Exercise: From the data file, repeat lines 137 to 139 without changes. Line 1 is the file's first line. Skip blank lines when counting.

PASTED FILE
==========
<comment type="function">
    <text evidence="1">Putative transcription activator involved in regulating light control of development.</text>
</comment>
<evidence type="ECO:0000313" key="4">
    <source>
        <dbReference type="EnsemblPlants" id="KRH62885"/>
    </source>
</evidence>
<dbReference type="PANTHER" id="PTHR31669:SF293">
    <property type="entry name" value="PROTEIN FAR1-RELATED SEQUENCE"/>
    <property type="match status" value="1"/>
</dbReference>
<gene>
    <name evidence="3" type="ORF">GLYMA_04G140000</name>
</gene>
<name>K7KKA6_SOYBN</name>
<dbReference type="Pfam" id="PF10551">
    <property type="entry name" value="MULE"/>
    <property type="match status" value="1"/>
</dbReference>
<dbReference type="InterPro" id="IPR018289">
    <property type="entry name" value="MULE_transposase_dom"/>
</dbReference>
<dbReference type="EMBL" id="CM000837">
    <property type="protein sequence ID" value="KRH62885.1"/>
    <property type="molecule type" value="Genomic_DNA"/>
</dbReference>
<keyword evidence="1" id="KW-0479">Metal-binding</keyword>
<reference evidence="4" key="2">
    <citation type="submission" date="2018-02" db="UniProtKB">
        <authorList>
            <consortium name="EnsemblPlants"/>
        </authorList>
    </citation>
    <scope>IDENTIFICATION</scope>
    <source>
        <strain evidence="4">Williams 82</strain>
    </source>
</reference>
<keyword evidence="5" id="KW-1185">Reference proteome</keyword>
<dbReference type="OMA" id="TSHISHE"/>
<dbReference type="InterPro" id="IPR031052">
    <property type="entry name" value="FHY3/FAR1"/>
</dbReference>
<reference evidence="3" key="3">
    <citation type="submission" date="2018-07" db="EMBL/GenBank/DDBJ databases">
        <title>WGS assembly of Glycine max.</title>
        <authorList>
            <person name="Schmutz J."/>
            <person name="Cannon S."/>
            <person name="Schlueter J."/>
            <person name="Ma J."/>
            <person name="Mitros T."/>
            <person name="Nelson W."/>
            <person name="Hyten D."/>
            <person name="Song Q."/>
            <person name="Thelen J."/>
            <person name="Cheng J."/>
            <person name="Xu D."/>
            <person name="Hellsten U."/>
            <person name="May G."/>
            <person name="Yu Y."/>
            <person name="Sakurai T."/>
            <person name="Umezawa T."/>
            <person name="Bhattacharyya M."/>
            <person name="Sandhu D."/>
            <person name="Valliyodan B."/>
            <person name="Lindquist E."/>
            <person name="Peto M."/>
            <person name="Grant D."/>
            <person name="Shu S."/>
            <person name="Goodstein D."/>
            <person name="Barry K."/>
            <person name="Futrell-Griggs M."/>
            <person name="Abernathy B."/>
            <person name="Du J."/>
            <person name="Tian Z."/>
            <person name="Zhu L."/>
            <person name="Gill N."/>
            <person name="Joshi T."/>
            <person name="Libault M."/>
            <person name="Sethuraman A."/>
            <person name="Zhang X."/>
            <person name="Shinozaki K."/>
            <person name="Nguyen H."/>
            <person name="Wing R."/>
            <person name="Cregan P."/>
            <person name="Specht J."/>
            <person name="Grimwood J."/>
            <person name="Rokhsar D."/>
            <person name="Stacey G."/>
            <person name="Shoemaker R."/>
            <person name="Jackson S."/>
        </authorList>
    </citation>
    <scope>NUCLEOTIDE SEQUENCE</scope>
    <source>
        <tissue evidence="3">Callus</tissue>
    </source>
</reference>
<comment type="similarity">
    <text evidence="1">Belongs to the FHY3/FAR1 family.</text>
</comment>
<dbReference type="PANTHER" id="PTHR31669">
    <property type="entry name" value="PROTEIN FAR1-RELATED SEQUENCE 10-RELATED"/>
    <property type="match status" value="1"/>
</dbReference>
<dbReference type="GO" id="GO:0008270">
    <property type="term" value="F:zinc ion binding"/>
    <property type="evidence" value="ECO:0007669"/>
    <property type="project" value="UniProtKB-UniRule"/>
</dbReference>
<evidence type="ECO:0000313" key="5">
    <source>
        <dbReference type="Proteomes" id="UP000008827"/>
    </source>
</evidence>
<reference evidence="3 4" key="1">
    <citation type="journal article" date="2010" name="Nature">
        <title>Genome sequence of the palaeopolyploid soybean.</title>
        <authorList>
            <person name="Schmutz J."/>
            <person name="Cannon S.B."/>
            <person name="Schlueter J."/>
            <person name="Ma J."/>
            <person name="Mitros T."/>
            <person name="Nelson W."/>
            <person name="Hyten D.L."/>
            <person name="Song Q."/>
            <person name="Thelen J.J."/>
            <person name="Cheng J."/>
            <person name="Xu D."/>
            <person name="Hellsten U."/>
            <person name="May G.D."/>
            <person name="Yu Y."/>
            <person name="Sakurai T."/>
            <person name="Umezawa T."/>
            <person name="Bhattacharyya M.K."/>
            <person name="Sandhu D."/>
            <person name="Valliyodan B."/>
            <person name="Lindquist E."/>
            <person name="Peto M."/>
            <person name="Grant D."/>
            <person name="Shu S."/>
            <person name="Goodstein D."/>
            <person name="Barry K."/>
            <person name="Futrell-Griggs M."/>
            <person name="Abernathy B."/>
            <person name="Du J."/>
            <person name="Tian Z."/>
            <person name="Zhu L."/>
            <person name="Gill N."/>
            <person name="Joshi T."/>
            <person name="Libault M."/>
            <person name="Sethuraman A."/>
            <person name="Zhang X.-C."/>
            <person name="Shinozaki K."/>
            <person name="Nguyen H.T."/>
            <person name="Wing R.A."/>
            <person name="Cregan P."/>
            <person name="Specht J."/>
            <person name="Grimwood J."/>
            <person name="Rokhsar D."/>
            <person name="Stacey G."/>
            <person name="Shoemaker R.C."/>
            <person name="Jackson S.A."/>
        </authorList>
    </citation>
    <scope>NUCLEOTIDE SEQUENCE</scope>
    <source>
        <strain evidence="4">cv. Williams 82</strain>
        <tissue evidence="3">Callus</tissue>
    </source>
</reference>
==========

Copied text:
            <person name="Umezawa T."/>
            <person name="Bhattacharyya M.K."/>
            <person name="Sandhu D."/>